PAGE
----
Talking Rhinos to Death?
This morning here in Geneva, a Rhino Working Group of CITES countries led by the UK reported back to Standing Committee with their findings. Having been set up against the back drop of a rapid escalation in poaching in recent years, the group was tasked with finding ways in which CITES could help improve existing trade controls and reduce the impact of illegal trade on rhinos. After months of discussion and deliberation they came back saying they needed more time. Why? To identify urgent short-term measures!
They did, however, point out that Vietnam, a country heavily implicated in the illegal trade in recent years, had not provided the information requested and that they should be asked again.
Although rhino poaching is now hitting East African countries like Kenya and Tanzania hard, most rhino live – and die – in South Africa. Not surprisingly, as South Africa took the floor, many were keen to hear what they had been doing about the killing. This amounted to some changes to regulations concerning trophy hunting, improved co-ordination between federal and state authorities and progress made towards the signing of bilateral agreements with Vietnam and China. South Africa also reported that the rate of poaching was slowing and that the 61 applications received so far this year from trophy hunters wishing to shoot rhino for sport were dramatically down from the 158 applications received in the same period in 2011. No one mentioned the prospect of legalising trade in rhino horn as some in South Africa are calling for.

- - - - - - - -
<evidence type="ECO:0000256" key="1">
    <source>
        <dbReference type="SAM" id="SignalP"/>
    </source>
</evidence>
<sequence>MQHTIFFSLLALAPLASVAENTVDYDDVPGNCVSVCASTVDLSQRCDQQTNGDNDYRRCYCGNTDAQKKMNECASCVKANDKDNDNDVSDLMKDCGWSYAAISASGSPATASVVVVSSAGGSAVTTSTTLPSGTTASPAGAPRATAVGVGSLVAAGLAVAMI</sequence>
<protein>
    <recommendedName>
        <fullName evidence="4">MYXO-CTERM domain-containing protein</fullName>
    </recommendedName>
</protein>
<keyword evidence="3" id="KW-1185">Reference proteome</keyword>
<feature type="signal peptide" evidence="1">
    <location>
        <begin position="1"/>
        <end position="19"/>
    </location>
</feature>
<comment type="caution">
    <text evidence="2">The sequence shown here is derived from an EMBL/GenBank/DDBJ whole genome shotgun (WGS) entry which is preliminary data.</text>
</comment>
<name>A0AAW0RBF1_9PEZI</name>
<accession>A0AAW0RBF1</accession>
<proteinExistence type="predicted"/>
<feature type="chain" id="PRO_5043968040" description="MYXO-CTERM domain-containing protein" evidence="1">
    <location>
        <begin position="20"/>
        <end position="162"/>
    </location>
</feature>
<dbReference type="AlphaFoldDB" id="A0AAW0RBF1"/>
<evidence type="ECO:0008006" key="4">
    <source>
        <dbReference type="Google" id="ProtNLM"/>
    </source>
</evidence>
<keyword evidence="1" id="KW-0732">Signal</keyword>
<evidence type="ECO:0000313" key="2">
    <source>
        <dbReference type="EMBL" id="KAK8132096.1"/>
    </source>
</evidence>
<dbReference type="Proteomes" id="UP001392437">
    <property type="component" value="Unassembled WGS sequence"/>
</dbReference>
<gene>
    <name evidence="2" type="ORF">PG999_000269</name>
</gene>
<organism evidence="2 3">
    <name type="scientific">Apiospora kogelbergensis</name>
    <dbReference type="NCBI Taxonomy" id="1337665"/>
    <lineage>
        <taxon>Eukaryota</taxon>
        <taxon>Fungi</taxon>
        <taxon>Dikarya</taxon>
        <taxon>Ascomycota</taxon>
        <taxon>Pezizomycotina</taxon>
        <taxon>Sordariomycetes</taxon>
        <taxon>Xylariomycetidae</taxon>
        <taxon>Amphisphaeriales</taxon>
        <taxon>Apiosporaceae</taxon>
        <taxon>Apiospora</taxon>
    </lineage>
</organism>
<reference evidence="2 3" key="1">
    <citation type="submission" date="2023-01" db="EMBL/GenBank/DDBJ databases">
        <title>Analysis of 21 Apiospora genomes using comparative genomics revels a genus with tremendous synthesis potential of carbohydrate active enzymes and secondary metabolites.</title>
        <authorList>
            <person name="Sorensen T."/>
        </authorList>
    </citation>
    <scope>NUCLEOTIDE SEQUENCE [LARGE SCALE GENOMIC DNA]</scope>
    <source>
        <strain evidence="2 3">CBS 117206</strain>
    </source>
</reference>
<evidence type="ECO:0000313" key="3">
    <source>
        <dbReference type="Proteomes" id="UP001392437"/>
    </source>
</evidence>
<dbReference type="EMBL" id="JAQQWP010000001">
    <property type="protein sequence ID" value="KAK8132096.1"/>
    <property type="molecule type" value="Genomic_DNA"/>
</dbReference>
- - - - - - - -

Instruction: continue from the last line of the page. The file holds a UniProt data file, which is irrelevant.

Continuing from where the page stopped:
Surely I wasn’t the only one to be more than a little underwhelmed by this response. After all nearly 300 rhino have been poached this year so far – and at this rate the year-end figure will significantly surpass 2011′s deadly toll.
Kenya, a country resolutely fighting both elephant and rhino poaching hit the nail on the head – the measures set out by South Africa were all very well but what about the efforts in countries such as China and Vietnam to reduce demand? The silence that followed spoke volumes.
Bottom line? Unless massively increased efforts are made to reduce demand and educate consumers to avoid rhino horn then it’s likely that when the Working Group submits its updated findings and recommendations in March 2013, at the next Meeting of the Conference of the Parties to CITES, the headline will read: Hundreds More Rhino Poached – No End In Sight.